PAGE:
The greatest satisfaction to me as a writer is touching other souls out there with a bit of knowledge new to them, or with some emotion that warms them or moves them to think a little more deeply about some aspect of life. Or simply provides them with a vicarious escape into adventure or intrigue for a few hours. I keep a nice thick file of e-mails and notes from readers who’ve liked my work.
I sincerely hope my writing will never incite anyone to violence or cause anyone undue distress.
Sadly, I don’t think our modern media has any such reservations, and I wonder if they take any responsibility at all for so often severely slanting the news that violence or despair or depression among many is the tragic result.
When, for example, the beautiful TV talking heads in recent times have harped on single inflammatory phrases such as “unarmed black teenager” over and over and over, without ever telling the whole story, it is little wonder that riots have followed and that police have come under violent attack. Equally dangerous are those TV stories that expose some weakness in our system that could be exploited by terrorists. And the media will jump all over any story about terror incidents, granting the terrorists vast publicity—exactly what they were seeking. Yet the media seem to admit no culpability whatsoever in any of this.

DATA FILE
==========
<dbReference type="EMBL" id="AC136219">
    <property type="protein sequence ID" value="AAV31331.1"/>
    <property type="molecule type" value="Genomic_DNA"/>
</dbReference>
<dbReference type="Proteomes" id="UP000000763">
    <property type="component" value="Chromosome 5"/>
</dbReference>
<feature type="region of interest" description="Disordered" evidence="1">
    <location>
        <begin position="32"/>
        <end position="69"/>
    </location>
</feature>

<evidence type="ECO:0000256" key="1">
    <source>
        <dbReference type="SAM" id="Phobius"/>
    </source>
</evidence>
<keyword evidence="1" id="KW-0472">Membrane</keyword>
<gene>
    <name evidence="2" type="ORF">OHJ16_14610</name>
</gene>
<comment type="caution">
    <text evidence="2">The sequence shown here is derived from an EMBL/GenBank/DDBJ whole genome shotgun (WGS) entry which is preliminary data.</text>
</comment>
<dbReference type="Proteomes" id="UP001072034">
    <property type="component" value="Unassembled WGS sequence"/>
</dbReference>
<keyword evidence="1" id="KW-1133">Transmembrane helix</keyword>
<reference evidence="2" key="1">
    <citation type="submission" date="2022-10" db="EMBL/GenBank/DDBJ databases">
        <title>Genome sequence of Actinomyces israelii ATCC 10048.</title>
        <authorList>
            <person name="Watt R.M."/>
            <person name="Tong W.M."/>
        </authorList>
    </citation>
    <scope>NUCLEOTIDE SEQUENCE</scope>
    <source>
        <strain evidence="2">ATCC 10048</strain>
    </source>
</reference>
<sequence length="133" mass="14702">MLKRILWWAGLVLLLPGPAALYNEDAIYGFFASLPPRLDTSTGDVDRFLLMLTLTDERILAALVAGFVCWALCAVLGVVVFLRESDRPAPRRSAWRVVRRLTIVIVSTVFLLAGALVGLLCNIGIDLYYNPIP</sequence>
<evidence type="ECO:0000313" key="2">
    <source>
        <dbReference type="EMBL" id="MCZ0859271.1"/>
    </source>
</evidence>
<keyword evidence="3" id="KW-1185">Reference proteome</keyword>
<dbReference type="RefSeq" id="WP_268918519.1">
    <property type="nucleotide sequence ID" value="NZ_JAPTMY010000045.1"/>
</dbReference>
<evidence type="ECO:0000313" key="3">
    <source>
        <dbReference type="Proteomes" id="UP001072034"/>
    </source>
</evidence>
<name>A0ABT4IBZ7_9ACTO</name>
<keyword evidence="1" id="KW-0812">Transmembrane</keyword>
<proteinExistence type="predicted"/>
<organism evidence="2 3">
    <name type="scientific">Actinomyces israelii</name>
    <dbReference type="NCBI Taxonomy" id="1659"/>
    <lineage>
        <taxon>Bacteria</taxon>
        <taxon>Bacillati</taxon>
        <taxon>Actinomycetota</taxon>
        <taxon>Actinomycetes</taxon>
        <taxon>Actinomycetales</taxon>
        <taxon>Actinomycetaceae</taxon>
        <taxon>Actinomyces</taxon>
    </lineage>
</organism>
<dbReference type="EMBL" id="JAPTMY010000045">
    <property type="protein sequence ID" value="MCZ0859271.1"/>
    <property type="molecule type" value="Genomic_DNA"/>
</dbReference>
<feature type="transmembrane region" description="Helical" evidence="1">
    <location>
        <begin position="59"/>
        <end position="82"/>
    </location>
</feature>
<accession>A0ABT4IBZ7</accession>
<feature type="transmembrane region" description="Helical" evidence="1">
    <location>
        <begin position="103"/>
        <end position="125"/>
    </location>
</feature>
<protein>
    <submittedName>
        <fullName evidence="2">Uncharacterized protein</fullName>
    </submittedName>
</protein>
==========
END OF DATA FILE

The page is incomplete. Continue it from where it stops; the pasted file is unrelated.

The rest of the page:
Our words in fiction or in the media have tremendous power to help people. Or to goad them to do wrong.
Those of us who write fictional stories or report on real ones have an unwritten obligation to always take most seriously the potential consequences of our words.